The Impact of COVID-19 on Separated and Divorced Parents
In light of the current circumstances, the fight against Covid-19 has resulted in the Government announcing stringent restrictions which are impacting significantly on our once normal day to day lives. Ultimately, such restrictions are unsettling family arrangements and the uncertainty is impacting on our children’s well-being. The ‘lock down’ restrictions mean that we are all are being told to stay at home and keep away from others to manage the current COIVD-19 pandemic.
What does this mean for separated and divorced parents who co-parent?
The Government has confirmed that separated parents can still co-parent and share care of their children during the UK lockdown.
The stringent restrictions raised concerns for children who share their time between two parents in two different households. This could be by order of the Court or as part of an informal agreement between the parents. Such stringent restrictions left many confused and worried on Monday 23rd March, as Boris Johnson banned UK residents from visiting any household, other than your own. Separated parents were concerned that such restrictions would impact on their ability to spend time with their children.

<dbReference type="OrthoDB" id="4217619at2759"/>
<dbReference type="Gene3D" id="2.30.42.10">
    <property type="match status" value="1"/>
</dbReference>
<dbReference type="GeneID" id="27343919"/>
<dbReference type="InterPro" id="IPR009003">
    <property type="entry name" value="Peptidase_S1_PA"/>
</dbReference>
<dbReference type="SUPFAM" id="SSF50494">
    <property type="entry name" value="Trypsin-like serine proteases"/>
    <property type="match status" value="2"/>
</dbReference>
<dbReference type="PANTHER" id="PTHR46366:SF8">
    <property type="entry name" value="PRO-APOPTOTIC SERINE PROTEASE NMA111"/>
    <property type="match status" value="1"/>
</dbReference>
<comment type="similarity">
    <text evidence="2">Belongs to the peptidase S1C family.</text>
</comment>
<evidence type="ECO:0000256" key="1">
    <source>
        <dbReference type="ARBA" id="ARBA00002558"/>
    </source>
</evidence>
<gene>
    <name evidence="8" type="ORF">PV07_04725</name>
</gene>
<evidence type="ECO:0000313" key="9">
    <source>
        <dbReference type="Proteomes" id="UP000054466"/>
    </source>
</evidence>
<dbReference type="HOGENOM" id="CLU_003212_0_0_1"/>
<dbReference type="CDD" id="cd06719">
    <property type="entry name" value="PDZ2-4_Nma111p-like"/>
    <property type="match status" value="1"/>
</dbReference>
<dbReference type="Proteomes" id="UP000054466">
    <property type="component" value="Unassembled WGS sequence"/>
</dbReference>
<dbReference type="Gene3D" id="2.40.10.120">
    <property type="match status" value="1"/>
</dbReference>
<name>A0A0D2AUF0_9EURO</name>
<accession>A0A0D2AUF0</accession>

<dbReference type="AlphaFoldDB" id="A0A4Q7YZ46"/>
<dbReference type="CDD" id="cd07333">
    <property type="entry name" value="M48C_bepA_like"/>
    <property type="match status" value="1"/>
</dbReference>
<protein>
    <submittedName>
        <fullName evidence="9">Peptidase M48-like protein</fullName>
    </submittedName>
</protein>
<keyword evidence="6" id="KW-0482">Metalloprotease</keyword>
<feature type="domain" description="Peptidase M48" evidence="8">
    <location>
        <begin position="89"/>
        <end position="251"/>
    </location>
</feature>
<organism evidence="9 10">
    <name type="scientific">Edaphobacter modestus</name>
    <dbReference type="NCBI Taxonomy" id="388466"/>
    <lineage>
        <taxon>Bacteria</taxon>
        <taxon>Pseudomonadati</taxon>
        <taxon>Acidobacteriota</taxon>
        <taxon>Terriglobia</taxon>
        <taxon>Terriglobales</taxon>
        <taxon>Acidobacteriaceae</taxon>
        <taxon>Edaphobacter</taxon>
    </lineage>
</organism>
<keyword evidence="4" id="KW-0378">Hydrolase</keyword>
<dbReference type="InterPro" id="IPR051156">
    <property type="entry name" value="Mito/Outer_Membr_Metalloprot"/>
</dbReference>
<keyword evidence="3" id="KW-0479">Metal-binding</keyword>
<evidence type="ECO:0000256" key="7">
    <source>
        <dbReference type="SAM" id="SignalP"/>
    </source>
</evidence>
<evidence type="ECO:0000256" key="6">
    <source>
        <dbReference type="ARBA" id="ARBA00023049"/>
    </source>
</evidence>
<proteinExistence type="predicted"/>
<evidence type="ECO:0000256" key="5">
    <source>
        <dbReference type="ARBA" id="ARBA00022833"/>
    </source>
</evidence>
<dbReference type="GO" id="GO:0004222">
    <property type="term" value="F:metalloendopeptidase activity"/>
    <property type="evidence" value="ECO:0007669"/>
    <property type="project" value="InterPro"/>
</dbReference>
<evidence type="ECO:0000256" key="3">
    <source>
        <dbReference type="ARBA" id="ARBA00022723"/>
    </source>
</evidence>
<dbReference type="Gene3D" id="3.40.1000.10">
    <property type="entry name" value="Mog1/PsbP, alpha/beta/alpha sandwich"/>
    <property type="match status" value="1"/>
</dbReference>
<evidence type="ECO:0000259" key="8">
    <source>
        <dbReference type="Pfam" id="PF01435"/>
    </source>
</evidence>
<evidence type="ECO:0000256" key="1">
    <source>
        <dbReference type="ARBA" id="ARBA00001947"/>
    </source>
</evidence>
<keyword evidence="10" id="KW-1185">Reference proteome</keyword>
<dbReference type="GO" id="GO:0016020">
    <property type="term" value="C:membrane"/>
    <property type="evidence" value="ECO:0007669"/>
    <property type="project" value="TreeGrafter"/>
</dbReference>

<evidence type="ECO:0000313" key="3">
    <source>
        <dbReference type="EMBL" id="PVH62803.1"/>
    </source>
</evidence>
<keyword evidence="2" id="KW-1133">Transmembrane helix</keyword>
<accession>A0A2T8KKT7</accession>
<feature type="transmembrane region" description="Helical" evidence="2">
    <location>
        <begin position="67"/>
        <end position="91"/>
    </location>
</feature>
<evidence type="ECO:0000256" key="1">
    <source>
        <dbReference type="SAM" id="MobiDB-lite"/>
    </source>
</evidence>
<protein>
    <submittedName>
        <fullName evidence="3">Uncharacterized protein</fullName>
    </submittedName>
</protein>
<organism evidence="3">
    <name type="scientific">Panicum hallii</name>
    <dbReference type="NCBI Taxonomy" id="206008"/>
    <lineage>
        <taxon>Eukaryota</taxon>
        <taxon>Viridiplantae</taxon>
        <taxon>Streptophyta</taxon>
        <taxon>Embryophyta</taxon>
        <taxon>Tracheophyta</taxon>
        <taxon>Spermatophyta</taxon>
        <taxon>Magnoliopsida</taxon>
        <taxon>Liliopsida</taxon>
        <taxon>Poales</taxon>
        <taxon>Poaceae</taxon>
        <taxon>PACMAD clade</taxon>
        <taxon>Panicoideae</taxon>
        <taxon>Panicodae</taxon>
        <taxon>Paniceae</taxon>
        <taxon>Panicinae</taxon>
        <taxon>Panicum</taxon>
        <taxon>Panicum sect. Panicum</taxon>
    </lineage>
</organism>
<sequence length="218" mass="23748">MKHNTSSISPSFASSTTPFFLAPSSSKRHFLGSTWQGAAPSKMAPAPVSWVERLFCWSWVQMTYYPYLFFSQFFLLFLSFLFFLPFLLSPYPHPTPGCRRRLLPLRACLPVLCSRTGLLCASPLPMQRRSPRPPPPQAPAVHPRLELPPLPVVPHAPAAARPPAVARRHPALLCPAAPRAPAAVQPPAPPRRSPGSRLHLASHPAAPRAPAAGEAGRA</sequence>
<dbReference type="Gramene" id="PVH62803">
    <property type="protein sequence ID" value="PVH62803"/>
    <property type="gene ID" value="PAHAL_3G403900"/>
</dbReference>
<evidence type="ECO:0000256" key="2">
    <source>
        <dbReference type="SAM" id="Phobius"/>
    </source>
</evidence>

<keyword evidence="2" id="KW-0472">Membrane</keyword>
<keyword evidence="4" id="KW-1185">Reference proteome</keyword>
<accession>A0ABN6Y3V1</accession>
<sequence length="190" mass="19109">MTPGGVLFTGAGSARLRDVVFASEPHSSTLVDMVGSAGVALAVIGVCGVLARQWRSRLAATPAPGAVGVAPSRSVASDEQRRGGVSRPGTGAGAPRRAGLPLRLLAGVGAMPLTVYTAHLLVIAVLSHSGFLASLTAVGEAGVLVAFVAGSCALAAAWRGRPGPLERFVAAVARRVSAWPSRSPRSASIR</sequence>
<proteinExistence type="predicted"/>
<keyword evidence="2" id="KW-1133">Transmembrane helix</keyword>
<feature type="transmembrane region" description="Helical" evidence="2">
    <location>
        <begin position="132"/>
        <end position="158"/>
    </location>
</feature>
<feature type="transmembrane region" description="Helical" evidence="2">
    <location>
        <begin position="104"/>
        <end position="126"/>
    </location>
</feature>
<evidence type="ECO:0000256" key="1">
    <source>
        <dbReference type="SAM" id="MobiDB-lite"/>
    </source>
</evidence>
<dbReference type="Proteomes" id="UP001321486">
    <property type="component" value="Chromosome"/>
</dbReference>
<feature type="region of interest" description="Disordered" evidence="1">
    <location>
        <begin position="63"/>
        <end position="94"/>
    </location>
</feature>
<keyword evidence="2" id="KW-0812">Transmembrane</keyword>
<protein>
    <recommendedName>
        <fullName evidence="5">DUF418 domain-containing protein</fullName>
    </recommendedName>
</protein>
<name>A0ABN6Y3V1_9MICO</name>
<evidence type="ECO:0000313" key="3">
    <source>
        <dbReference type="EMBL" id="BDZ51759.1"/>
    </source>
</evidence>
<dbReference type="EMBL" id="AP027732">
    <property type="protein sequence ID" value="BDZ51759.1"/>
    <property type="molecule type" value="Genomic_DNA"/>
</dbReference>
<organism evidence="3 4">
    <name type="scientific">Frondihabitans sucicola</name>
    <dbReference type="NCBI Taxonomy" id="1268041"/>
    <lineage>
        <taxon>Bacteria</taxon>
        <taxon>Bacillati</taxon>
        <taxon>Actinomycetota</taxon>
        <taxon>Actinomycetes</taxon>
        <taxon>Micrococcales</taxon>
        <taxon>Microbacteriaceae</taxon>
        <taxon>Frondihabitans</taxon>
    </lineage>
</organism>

However, clarity to such concerns have since been provided. Mr Gove confirmed: where parents do not live in the same household, it is a permitted reason that children under the age of 18 are entitled to move between the homes of their parents.
Challenges separated parents are likely to face:
Issue one: Existing Child Arrangement Orders
On one hand, parents are concerned that they may be in breach of their existing Court orders if they were to self-isolate at home with their children. This would prevent the other parent spending time with the children during this current time. On the other hand, others are concerned that this current situation is a scapegoat for some parents to disobey their agreed/ordered child arrangements.
Parents must remember that the paramount consideration is to make decisions that are ‘in the best interests of the children’.
Cafcass (the Children and Family Court Advisory and Support Service that represents children in the Family Court) issued clear advice to separated parents during this ongoing pandemic. They state:
Wherever possible, parents should stick to the agreed child arrangements and continue to try to comply with the Court Order, to maintain the children’s routine in these uncertain times. During such uncertain times, maintaining a sense of routine will help your child feel safe and secure.
Cafcass confirm that the Child Arrangements Order in place should be complied with unless to do so would put your children, or others at risk.
The expectation must be that parents will care for children by acting sensibly and safely when making decision regarding the arrangements for their child and deciding where and whom their child spends time with.